CALL NUMBER: T1085:0001 RECORDED: [location unknown], 1964-11-12 SUMMARY: TRACK 1: Mr. Paddy Acland remembers a few anecdotes about hunting and hiking in the BC interior. He explains how he came out to British Columbia from England after serving with the British Army duri;ng the Boer War. He describes expectations of life in BC and offers comments on the background of his father, John Acland. He arrived in BC in 1908; he describes the appearance of Summerland. He discusses his first jobs in the Okanagan; building his first log cabin; an anecdote about digging a basement for "Old Johnson"; buying and pre empting land in the Okanagan. TRACK 2: Paddy Acland describes the development of his own property near Eneas Lake between Peachland and Summerland. He discusses his first impressions of the Okanagan Valley, coming into it via train and boat. He describes ;the sternwheeler "Aberdeen"; labouring for a tobacco farmer in Kelowna; working for a dairy farmer, the meanest man Mr. Acland had ever met; comments on another employer, named "Fluffy" Williston. Mr. Acland offers further comments on British immigrants who came to the Okanagan during this era.
CALL NUMBER: T1085:0002 RECORDED: [location unknown], 1964-11-12 SUMMARY: TRACK 1: Paddy Acland mentions his first jobs in the Okanagan, including lumber sorting and surveying. Mr. Acland returned to England for two months, and then returned to the Okanagan. He offers an; anecdote about a man being thrown into Lake Okanagan with all of his belongings, for making a pass at a local girl, and the "rough" justice of the era. More anecdotes about promiscuity between wives; of landed settlers and hired working men. Mr. Acland discusses his marriage to a girl from Summerland, and a digression on the different types of English immigrants, including the class that settled; in Vernon during the early decades of the century, which he found snobbish and pretentious. He describes the mixture of settlers in Kelowna during this era. TRACK 2: Mr. Acland offers comments about the Edgelow family of Kelowna, particularly Mrs. Edgelow, who delighted in shocking Kelowna residents prior to World War I. He comments on the background of the Acland family and offers anecdotes ;about his mother-in-law, Mrs. Hutton of Kelowna, an ardent Catholic convert who often entertained in her large home. He tells a story about an English orchardist who planted his trees upside down, an;d describes dances and social activities in the Okanagan Valley during this era. He describes the growth and development of Summerland during its early years and reflects upon the different currents ;of immigrants and settlers which have made up the fabric of Canadian society.
CALL NUMBER: T1085:0003 RECORDED: [location unknown], 1964-11-12 SUMMARY: TRACK 1: Paddy Acland discusses some early Okanagan Valley residents. He admits that he joined the Baptist church choir to meet young and single women. He discusses relations with the Indians in the reserve near Summerland; the story of Sam McGee; comments on how the capital of early settlers was used and misused; a recollection of J.M. Robinson; comments on the Manitoba farmers induced to come; to the Okanagan Valley by Robinson; comments on how young men made a living in the Okanagan during this era; a story about the fortunes of three young working men; and comments on the Dominion Experimental Farm at Summerland. TRACK 2: Mr. Acland recalls several characters at Cobble Hill, Duncan, and offers a comparison between Vancouver Island and the Okanagan Valley during the early years of t;he century. He discusses personalities and experiences at Thetis Island; then he tells a story about two young men who shot a policeman in the Okanagan Valley, and were hunted by posses throughout the valley. More comments on English settlers; the story of the Belleview Hotel; anecdotes about the antics at the Belleview Hotel, and a physical description of the hotel.;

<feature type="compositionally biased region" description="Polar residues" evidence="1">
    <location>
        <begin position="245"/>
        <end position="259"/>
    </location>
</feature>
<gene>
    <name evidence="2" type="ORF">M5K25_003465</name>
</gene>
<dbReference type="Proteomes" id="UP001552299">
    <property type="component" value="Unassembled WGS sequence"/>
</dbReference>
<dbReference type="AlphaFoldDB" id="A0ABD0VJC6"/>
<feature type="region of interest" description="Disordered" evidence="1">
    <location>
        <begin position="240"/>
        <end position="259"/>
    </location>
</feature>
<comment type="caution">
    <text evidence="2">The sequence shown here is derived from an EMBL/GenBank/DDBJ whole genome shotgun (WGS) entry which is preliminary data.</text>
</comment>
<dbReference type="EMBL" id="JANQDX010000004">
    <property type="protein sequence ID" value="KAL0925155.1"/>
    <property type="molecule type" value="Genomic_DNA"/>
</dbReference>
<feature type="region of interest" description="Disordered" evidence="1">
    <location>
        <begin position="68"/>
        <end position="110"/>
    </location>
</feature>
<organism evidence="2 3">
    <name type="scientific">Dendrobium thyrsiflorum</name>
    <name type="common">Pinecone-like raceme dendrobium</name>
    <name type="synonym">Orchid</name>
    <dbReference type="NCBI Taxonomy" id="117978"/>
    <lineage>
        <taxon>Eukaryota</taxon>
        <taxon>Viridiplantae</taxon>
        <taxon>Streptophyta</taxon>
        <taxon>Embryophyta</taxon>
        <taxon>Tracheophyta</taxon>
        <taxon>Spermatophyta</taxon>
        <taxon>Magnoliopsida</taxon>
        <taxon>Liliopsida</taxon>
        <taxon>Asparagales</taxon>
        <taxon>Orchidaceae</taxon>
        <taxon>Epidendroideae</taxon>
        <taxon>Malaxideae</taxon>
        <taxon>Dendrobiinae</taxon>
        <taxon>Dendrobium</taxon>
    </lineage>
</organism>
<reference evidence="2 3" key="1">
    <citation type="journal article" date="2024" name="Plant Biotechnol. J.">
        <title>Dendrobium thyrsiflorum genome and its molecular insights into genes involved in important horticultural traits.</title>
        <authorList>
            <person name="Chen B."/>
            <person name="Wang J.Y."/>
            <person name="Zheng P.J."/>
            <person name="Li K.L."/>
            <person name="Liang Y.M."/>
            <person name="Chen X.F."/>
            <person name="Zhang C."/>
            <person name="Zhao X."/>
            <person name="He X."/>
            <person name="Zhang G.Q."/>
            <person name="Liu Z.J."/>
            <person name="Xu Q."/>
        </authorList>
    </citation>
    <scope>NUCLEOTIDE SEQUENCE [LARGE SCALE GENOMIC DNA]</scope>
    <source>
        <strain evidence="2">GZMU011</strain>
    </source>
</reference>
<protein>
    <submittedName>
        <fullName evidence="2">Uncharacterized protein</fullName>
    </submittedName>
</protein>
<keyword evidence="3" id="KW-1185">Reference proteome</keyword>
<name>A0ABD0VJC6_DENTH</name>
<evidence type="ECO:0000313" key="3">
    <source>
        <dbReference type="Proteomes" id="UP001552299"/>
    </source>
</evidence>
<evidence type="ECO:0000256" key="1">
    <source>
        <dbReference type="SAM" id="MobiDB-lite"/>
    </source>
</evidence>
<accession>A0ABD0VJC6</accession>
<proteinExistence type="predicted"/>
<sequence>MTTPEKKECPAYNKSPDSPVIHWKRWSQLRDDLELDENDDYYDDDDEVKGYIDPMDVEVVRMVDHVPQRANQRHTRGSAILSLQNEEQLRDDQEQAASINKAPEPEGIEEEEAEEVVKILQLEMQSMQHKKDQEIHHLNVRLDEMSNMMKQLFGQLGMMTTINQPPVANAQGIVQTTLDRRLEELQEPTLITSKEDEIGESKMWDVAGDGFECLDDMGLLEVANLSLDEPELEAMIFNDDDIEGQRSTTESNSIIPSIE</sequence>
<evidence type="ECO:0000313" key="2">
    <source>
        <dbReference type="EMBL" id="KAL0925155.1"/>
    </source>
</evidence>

CALL NUMBER: T1085:0004 RECORDED: [location unknown], 1964-11-12 SUMMARY: TRACK 1: Paddy Acland retraces early working experiences and life in the Okanagan Valley. He describes Okanagan Falls around the time of the First World War; the town of Kaleden; a story about Tom E;llis; stories about rattlesnakes; a story about competing in the long jump against an Indian at Penticton; comments about Penticton and Naramata; a description of Peachland; comments about settlements; on the west side of Okanagan Lake; J.C. Dun-Waters and the building of Fintry; dairy farming; comments about the simple funerals of several wealthy Okanagan residents; and an anecdote about the funeral of Matt Wilson. TRACK 2: Mr. Acland recalls his service with a military regiment in the Okanagan Valley; organizational and disciplinary problems with the Okanagan military regiment; military stories and training with different military regiments in BC and eastern Canada.;
CALL NUMBER: T1085:0005 RECORDED: [location unknown], 1964-11-12 SUMMARY: TRACK 1: Paddy Acland discusses military training and service overseas with a Canadian battalion during the First World War. He offers further recollections of aspects of military training in British Columbia. TRACK 2: Mr. Acland tells a story of bear hunting behind his homestead with a local Indian. He describes his service as a government weed inspector along Lake Okanagan, and tells a story; about entry into the military. He comments about training in the Okanagan and he traces his military career.
CALL NUMBER: T1085:0006 RECORDED: [location unknown], 1964-11-12 SUMMARY: TRACK 1: Paddy Acland discusses further aspects of his military experience overseas during World War I. TRACK 2: Mr. Acland offers recollections about flying aircraft and training pilots during World War I; returning to the Okanagan Valley after the war; a story about losing his land after the war, and serving as a manager at the Eldorado ranch. Finally, he discusses hard times.